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Internal transcribed spacer

Internal transcribed spacer


Internal transcribed spacer (ITS) refers to a piece of non-functional RNA situated between structural ribosomal
RNAs (rRNA) on a common precursor transcript. Read from 5' to 3', this polycistronic rRNA precursor transcript
contains the 5' external transcribed sequence (5' ETS), 18S rRNA, ITS1, 5.8S rRNA, ITS2, 28S rRNA and finally the
3' ETS. During rRNA maturation, ETS and ITS pieces are excised and as non-functional maturation by-products
rapidly degraded. Genes encoding ribosomal RNA and spacers occur in tandem repeats that are thousands of copies
long, each separated by regions of non-transcribed DNA termed intergenic spacer (IGS) or non-transcribed spacer
(NTS). Sequence comparison of the ITS region is widely used in taxonomy and molecular phylogeny because it a) is
easy to amplify even from small quantities of DNA (due to the high copy number of rRNA genes), and b) has a high
degree of variation even between closely related species. This can be explained by the relatively low evolutionary
pressure acting on such non-functional sequences.Wikipedia:Citation needed
For example, ITS has proven especially useful for elucidating relationships among congeneric species and closely
related genera in Asteraceae as well as clinically important yeast species.
The ITS region is the most widely sequenced DNA region in molecular ecology of fungi and has been recommended
as the universal fungal barcode sequence.[1] It has typically been most useful for molecular systematics at the species
level, and even within species (e.g., to identify geographic races). Because of its higher degree of variation than other
genic regions of rDNA (for small- and large-subunit rRNA), variation among individual rDNA repeats can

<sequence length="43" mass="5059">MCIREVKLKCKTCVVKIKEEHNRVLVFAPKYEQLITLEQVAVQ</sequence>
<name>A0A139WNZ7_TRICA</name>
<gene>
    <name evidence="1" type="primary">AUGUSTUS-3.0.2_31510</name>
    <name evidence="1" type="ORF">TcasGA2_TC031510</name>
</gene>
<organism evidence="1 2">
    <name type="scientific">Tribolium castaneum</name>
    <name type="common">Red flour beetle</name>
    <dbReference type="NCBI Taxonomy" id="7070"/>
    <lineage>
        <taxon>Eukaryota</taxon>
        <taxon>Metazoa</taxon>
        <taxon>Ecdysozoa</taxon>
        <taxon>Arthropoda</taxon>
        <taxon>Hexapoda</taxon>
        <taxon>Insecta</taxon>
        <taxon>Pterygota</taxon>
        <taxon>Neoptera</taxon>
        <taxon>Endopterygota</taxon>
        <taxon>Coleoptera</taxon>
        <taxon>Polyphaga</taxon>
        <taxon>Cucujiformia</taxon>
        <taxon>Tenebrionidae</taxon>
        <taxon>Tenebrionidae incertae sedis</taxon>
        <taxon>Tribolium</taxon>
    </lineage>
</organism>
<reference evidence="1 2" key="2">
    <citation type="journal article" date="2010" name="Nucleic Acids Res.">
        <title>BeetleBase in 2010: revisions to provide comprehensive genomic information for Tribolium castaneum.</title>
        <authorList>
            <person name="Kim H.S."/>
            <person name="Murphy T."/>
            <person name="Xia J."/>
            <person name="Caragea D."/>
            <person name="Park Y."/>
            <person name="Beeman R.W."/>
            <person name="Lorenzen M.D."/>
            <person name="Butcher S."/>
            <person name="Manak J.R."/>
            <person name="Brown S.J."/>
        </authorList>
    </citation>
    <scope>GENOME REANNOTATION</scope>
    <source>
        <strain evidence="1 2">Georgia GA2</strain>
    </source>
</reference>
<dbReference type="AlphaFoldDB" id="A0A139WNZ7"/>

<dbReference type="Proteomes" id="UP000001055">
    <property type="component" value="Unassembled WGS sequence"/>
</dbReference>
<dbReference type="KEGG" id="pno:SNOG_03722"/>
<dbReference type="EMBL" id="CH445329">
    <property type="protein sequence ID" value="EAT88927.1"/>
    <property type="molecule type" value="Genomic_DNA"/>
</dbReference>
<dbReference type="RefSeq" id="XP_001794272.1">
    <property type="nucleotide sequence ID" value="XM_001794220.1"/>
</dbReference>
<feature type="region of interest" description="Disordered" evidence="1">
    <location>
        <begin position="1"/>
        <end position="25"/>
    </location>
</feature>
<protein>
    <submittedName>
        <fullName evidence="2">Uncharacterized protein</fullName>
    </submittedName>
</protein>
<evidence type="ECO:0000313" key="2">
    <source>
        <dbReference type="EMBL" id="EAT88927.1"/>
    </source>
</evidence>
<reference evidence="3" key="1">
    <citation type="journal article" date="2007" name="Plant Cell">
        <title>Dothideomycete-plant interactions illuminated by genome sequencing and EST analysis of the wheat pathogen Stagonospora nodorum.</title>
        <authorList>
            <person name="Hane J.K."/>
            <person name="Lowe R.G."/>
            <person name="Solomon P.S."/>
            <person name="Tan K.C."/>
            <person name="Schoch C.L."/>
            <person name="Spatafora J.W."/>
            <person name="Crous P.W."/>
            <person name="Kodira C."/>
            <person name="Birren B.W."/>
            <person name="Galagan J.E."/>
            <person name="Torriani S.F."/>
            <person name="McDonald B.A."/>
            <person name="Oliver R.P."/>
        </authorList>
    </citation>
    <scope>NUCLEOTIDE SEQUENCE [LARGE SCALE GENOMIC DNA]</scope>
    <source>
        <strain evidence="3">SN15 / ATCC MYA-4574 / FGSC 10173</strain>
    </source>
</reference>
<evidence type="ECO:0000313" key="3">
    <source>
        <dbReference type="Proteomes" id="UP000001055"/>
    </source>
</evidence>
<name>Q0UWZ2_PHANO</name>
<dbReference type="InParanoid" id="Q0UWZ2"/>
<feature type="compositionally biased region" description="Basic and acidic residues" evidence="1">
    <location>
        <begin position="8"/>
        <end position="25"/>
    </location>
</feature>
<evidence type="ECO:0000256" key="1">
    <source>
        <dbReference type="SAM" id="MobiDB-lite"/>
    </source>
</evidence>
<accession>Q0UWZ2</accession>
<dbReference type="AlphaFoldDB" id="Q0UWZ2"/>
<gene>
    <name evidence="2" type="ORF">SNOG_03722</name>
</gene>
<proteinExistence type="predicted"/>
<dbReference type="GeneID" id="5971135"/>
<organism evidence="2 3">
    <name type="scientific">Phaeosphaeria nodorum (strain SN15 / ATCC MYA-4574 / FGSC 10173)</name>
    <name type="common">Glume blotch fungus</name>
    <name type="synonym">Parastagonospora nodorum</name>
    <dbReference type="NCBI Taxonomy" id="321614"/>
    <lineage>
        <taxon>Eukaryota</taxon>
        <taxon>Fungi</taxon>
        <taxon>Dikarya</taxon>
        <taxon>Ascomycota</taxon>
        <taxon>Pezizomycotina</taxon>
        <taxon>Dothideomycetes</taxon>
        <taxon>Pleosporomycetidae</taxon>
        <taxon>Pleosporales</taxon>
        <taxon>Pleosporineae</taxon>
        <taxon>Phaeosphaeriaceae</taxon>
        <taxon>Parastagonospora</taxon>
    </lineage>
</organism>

sometimes be observed within both the ITS and IGS regions. In addition to the standard ITS1+ITS4 primers[2] used
by most labs, several taxon-specific primers have been described that allow selective amplification of fungal
sequences (e.g., see Gardes & Bruns 1993 paper describing amplification of basidiomycete ITS sequences from
mycorrhiza samples).

ITS and organismal life history


There are some indications suggesting that ITS sequences are conserved irrespective of the life history evolution in
plants. First confirmation was reported on marine green algae, Monostroma latissimum, in which ITS sequence data
was identical between sexual (heteromorphic alternation) and asexual (no alternation) strains. In other words, this
study reported that the "two different life cycles in the eukaryote belong to the same species" with identical ITS
sequences.

References
[1] Schoch, C.L., Seifert, K.A., Huhndorf, S., Robert, V., Spouge, J.L., Levesque, C.A., Chen, W., Bolchacova, E., Voigt, K., Crous, P.W., et al.
(2012). Nuclear Ribosomal Internal Transcribed Spacer (ITS) Region as a Universal DNA Barcode Marker for Fungi. PNAS.
[2] White, T.J., Bruns, T., Lee, S., and Taylor, J. (1990). Amplification and direct sequencing of fungal ribosomal RNA genes for phylogenetics.
PCR Protocols: a Guide to Methods and Applications 18, 315322.

Jeeva, M. L. Sharma, K. Mishra, A. K. and Misra, R. S. (2008) Rapid Extraction of Genomic DNA from
Sclerotium rolfsii Causing Collar Rot of Amorphophallus. Genes, Genomes and Genomics. 2 (1), 60-62.
White, T. J, Bruns, T, Lee, S. and Taylor, J. (1990) Amplification and direct sequencing of fungal ribosomal RNA
genes for phylogenetics. In PCR protocols: a guide to methods and applications. pp.315322.

Internal transcribed spacer

External links
University of Washington Laboratory Medicine: Molecular Diagnosis | Yeast Sequencing (http://depts.
washington.edu/molmicdx/mdx/tests/yeast.shtml)

Article Sources and Contributors

Article Sources and Contributors


Internal transcribed spacer Source: http://en.wikipedia.org/w/index.php?oldid=609285742 Contributors: BD2412, Chickenflicker, Chino, Circeus, Dspakowicz, EncycloPetey, Ewmorr, Iflex,
Kingdon, Mgiganteus1, Mixtrak, Nanhasharma, R. S. Shaw, Rjwilmsi, Waisberg, 29 anonymous edits

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